By David B. Rivkin, Jr., and Mark Wendell DeLaquil
July 11, 2022, in the Wall Street Journal
In a case last month upholding religious liberty, Justice Neil Gorsuch announced that an old precedent had ceased to be good law: “This Court long ago abandoned Lemon.” One day the Supreme Court may issue a similarly belated death notice for Chevron v. Natural Resources Defense Council, the 1984 ruling that vastly expanded the power of administrative agencies. If so, the beginning of the end will have come on the closing day of this year’s term, when the high court decided West Virginia v. Environmental Protection Agency.
In Chevron, the justices held that when Congress enacts an “ambiguous” statute, courts are obliged to defer to any “reasonable” interpretation offered by an executive-branch agency. The Chevron doctrine assumes that agency personnel have expertise that judges lack and that agencies are more democratic than courts because the former answer to the president. Chevron deference allowed the EPA to set national carbon-dioxide standards, the Transportation Department to prescribe automobile safety features and numerous other agencies and departments to regulate virtually every aspect of American life.
But this approach corroded democratic accountability by freeing lawmakers from the duty to legislate clearly. West Virginia is an important step in returning responsibility for solving the nation’s problems where it belongs, to Congress. It will shape resolution of the key policy issues in the remainder of the Biden administration and beyond.
Under Chevron, as Chief Justice John Roberts noted for the court in West Virginia, the absence of a political consensus to address difficult problems led to undertake extravagant regulatory efforts. Among them were the Centers for Disease Control and Prevention’s attempting to dictate housing policy, the Occupational Safety and Health Association’s driving vaccination policy, and, in this case, the Environmental Protection Agency’s creating national energy policy by updating the Obama administration’s anti-fossil-fuel Clean Power Plan.
In these cases, the agencies acted outside their expertise and certainly didn’t promote political accountability. The legislative process of political compromise was bypassed and democracy subordinated to government lawyers stalking dusty library shelves in search of vague and outmoded statutes. The West Virginia decision buttressed legislative authority yet led to strident criticism from legislators, dramatizing how comfortable Congress has become in abdicating its responsibility for difficult policy decisions.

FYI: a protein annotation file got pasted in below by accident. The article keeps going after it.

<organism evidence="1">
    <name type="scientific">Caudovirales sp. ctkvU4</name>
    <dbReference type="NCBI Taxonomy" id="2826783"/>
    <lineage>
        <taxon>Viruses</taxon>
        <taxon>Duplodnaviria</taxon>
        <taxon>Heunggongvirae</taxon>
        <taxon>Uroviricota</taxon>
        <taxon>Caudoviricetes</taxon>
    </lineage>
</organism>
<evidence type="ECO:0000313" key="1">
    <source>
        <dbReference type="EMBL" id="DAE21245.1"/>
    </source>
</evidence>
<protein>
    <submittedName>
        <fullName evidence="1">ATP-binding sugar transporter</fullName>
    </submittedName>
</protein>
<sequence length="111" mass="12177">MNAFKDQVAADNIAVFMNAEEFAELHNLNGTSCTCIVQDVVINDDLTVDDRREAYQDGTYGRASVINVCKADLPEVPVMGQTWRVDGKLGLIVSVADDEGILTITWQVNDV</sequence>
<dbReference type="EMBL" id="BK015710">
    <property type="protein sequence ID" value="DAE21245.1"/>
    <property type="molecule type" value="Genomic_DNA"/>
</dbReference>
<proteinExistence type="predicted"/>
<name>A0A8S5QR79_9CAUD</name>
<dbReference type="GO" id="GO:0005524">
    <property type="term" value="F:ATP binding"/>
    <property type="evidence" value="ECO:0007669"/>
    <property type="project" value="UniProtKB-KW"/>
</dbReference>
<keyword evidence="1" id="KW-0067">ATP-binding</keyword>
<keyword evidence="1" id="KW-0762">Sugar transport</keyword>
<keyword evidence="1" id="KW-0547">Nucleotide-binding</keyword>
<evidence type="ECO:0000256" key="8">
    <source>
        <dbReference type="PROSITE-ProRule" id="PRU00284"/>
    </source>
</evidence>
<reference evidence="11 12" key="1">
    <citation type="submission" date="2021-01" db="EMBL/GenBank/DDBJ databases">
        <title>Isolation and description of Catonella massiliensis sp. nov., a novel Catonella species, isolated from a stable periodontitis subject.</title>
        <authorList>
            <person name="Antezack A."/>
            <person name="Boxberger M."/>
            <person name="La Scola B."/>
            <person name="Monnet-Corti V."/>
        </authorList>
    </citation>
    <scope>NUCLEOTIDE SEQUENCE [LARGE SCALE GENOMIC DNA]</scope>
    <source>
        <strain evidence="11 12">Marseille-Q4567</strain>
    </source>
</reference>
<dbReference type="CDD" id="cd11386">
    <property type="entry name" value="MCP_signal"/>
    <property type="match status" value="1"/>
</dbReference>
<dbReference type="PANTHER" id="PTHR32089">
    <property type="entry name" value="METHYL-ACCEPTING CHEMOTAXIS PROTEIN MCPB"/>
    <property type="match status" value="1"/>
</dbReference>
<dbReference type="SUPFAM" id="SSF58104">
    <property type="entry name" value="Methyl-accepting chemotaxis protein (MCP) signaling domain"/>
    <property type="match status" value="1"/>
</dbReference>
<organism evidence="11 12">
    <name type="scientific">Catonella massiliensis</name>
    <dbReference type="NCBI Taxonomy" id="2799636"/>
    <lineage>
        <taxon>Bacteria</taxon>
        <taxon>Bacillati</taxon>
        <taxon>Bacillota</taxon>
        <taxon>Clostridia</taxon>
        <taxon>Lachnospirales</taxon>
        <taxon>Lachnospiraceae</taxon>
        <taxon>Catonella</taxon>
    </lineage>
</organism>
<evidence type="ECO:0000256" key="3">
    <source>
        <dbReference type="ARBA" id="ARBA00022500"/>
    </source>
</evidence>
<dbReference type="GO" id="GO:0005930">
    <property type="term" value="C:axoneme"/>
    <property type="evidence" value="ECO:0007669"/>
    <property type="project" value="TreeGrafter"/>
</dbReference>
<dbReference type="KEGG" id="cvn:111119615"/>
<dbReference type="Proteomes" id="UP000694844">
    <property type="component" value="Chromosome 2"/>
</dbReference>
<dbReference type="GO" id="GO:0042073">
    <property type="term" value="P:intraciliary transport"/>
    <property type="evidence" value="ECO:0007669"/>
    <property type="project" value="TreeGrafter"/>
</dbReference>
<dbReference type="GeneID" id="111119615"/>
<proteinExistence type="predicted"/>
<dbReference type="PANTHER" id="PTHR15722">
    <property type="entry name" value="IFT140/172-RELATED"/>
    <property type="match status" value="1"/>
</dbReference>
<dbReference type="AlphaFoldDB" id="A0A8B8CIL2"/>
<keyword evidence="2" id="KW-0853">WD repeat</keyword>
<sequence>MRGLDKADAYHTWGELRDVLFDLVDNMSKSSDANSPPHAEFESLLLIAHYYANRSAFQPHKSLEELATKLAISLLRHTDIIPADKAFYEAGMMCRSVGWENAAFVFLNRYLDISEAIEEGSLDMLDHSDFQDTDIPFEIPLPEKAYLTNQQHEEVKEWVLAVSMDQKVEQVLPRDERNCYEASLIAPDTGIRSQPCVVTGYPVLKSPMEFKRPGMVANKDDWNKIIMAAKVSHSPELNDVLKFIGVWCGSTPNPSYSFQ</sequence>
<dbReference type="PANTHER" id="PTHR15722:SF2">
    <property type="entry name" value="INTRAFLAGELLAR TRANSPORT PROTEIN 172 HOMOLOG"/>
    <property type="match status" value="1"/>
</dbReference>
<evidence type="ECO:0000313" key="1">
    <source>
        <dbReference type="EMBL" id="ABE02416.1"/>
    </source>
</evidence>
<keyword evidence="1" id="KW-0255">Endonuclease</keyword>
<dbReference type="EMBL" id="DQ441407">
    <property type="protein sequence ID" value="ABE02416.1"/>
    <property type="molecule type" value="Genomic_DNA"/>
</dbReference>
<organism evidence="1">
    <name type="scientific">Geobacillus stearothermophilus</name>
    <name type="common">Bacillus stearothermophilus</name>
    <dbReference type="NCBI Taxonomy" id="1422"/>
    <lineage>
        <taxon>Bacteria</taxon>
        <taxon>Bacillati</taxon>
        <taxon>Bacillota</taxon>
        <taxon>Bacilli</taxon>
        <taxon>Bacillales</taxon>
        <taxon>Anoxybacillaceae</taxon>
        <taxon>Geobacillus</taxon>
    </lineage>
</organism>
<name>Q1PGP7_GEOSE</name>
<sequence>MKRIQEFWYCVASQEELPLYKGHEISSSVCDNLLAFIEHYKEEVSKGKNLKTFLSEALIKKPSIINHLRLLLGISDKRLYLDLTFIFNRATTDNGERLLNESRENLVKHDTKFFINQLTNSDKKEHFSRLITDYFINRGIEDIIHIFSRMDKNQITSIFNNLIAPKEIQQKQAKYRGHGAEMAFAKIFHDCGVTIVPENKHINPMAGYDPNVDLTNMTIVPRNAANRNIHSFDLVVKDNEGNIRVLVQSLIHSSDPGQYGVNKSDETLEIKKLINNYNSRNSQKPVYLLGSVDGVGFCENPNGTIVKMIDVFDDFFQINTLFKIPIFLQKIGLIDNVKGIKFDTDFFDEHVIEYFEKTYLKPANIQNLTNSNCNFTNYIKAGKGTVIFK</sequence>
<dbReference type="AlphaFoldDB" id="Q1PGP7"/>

Chevron also dramatically weakened the judiciary’s ability to check agencies’ regulatory overreach. Before 1984, the judiciary took a “hard look” approach in assessing the legality of federal regulations. Chevron was more of a rubber stamp. Judges blessed specific regulations and countenanced agency actions that Congress had never authorized. It made a mockery of Chief Justice John Marshall’s declaration in Marbury v. Madison (1803): “It is emphatically the duty of the Judicial Department to say what the law is.”
West Virginia limits Chevron by fleshing out the “major questions doctrine,” a longstanding judicial presumption that when an administrative agency asserts authority over questions of great economic and political significance, it may act only if Congress has clearly authorized it to do so. Or, as the Constitution puts it: “All legislative powers herein granted shall be vested in a Congress of the United States.
West Virginia’s critics focus on its policy impact because its legal merit is so compelling. By proscribing ambiguous congressional delegation where it matters most, the major questions doctrine re-establishes judicial authority and legislative responsibility. Absent a clear statutory delegation of the power to regulate, the executive branch can’t regulate at all. Where statutory language is clear enough to grant regulatory authority, it should eliminate substantial ambiguity about how that authority can be exercised. This effectively strips agencies of much of their regulatory willfulness, compelling them to regulate only as Congress intended. The domain of Chevron deference is limited to filling in the interstitial details of statutes in which Congress has decided the policy stakes.
West Virginia and the major questions doctrine are certain to surface again soon. Take the Securities and Exchange Commission’s proposed climate-change disclosure regulations. The SEC has a statutory directive to protect investors, facilitate capital formation, and maintain the efficient operation of capital markets. It has neither the expertise nor the statutory authority to regulate greenhouse-gas emissions. In light of West Virginia, the SEC ought to withdraw its proposal.
The Federal Trade Commission is contemplating a regulation that, without any clear statutory authority and departing from well-established FTC practices, purports to ban mergers even when no anticompetitive harms are visited on consumers. The Education Department proposes to eliminate basic mandatory procedural due-process requirements, such as a live hearing and cross-examination, in Title IX regulations that govern disciplinary procedures in universities.
Going forward, the first question in any important case concerning agency power is whether Congress actually intended for the agency to be regulating at all, not whether agency attorneys were clever enough to find a vague statute to justify a new rule. The power of the administrative state is certain to recede, bolstering democratic accountability, economic growth and liberty.
Mr. Rivkin was lead outside counsel in the case brought by 27 states challenging the Obama administration’s Clean Power Plan, in which the Supreme Court issued a 2016 stay. Mr. DeLaquil is lead counsel for Westmoreland Mining Holdings, a party to a case the court decided last month with West Virginia v. EPA.